The jerseys for tight end Ben Hartsock and offensive lineman Wayne Hunter aren't flying off the shelves, and their impact isn't always seen in the Jets boxscore or on SportsCenter, but that's the way they like it.
Both players are typically used in run situations as extra blockers along the front line, so their job in most situations is to do the heavy lifting while running backs LaDainian Tomlinson and Shonn Greene run for daylight. When they come in the game, opposing defenses know the rushing attack is on.
"Going back to our mentality thing, 'ground and pound,' we don't care if you know it," Hunter said. "It's up to you guys to try and stop it and that's what Rex [head coach Rex Ryan] has always said since the day he came. We're going to run it in this gap, can you stop it? When I come in, everyone knows it's run. That's not going to change."
Hunter often comes in on goal-line and short-yardage situations and has helped propel the offense to the second-most rushing yards per game and the third-best yards per carry in the NFL. The University of Hawaii product has played in 34 games for the Green & White over the past three seasons, including four this year. He had to miss contests against the Dolphins and Bills with a shin injury, but since his return against the Vikings, his role has greatly increased.
"I'd say so. The role has always been there. I just haven't been available," Hunter said. "I remember the weeks that I was out, [tight end Matthew] Mulligan would take my spot. The whole idea of putting me in is putting the extra offensive lineman in. Even though Mully is in there to substitute for me, it still didn't give the right look that we want. Me coming back, we have a chance to carry it forward now."
Despite struggling early against the Broncos, the Jets finished with 129 yards and two touchdowns on the ground against eight-man fronts. An instrumental part of that success was Hartsock, an Ohio State standout who was a third-round pick by the Colts in 2004. During his two seasons as a Jet, he has two receptions and the only touchdown reception of his career. The 6'4", 268-pound blocking machine is rarely a target in the passing game, but understands that his contribution is valuable in furthering coordinator Brian Schottenheimer's philosophy of being a tough, versatile bunch.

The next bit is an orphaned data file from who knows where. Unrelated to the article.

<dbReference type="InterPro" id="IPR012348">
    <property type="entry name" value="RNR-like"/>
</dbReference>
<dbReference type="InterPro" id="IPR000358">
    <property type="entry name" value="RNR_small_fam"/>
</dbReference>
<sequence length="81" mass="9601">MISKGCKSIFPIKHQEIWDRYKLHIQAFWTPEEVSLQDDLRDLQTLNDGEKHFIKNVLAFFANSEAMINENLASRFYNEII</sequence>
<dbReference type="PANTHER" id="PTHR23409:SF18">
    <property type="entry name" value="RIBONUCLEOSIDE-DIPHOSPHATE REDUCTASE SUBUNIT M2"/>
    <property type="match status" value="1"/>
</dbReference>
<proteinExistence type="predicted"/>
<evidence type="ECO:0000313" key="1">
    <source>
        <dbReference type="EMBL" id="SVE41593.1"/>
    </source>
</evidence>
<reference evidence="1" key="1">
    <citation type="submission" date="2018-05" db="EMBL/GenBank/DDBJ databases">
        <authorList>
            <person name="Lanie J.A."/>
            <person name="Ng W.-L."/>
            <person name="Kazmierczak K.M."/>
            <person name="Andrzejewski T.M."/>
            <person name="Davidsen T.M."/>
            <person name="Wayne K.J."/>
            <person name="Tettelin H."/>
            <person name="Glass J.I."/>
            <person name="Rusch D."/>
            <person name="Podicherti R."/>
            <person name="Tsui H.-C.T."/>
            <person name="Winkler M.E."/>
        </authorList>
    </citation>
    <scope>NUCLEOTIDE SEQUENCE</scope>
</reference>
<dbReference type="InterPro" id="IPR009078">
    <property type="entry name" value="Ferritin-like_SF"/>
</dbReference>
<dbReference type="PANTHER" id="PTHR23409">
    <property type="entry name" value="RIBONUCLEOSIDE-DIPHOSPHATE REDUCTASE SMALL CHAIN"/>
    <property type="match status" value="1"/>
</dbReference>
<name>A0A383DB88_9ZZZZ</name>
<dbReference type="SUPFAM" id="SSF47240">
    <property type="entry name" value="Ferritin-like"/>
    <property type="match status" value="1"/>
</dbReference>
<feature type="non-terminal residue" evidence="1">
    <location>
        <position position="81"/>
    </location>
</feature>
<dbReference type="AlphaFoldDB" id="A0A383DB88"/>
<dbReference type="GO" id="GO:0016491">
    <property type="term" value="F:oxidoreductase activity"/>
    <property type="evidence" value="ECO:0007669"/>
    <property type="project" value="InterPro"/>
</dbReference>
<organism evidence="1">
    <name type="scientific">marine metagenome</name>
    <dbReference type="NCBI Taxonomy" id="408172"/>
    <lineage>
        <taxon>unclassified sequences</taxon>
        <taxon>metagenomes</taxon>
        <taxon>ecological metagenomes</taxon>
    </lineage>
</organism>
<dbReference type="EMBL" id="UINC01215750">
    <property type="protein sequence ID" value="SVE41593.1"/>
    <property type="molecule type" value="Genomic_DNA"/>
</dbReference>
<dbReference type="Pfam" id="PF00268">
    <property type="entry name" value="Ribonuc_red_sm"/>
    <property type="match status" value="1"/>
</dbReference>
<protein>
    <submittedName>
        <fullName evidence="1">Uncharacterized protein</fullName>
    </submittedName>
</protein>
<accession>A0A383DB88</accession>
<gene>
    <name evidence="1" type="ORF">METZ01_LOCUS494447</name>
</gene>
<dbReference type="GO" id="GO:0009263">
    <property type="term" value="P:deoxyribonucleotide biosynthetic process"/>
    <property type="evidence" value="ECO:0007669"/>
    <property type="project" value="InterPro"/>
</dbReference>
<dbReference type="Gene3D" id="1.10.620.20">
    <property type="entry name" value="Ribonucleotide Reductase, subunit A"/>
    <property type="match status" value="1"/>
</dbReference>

"I think my role is constantly evolving," Hartsock said. "With the success that Dustin [Keller] is having, the more he's on the field, the better. And I'm aware of that and comfortable with that. Obviously I just look at myself as a complement to him and somebody that can come in and hold up at the point of attack. I think sometimes they use me in a role of having some experience and being able to recognize fronts and situations, some of our special plays out of the package with Brad Smith, and being able to adjust on the fly."
When he's not blocking for Smith in the Seminole formation or helping fend off linebackers and ends on run plays, Hartsock gets the rare opportunity to slip out into the flat as a pass option. One such instance came at Buffalo in Week 4, when quarterback Mark Sanchez rolled out on a goal-line play and seemingly had three wide-open options, including Hartsock. Instead, Sanchez threw to Keller for one of his five touchdowns so far this season.
While the big blocker is glad that the Jets are off to a 5-1 start, he couldn't help but wish he'd had his second career touchdown grab.
"It's kind of a running joke on the offense," Hartsock said. "Obviously I'd like to get opportunities to be multidimensional, but the role that I'm given is the role that I'm going to execute. We joke around about it some but ultimately I know that I have a heavy tendency towards the run plays.
"Sanchez apologizes to me about that play all the time. When you don't get opportunities very often, when they slip through your fingers like that, it's kind of a bummer. But we're winning games so you're happy."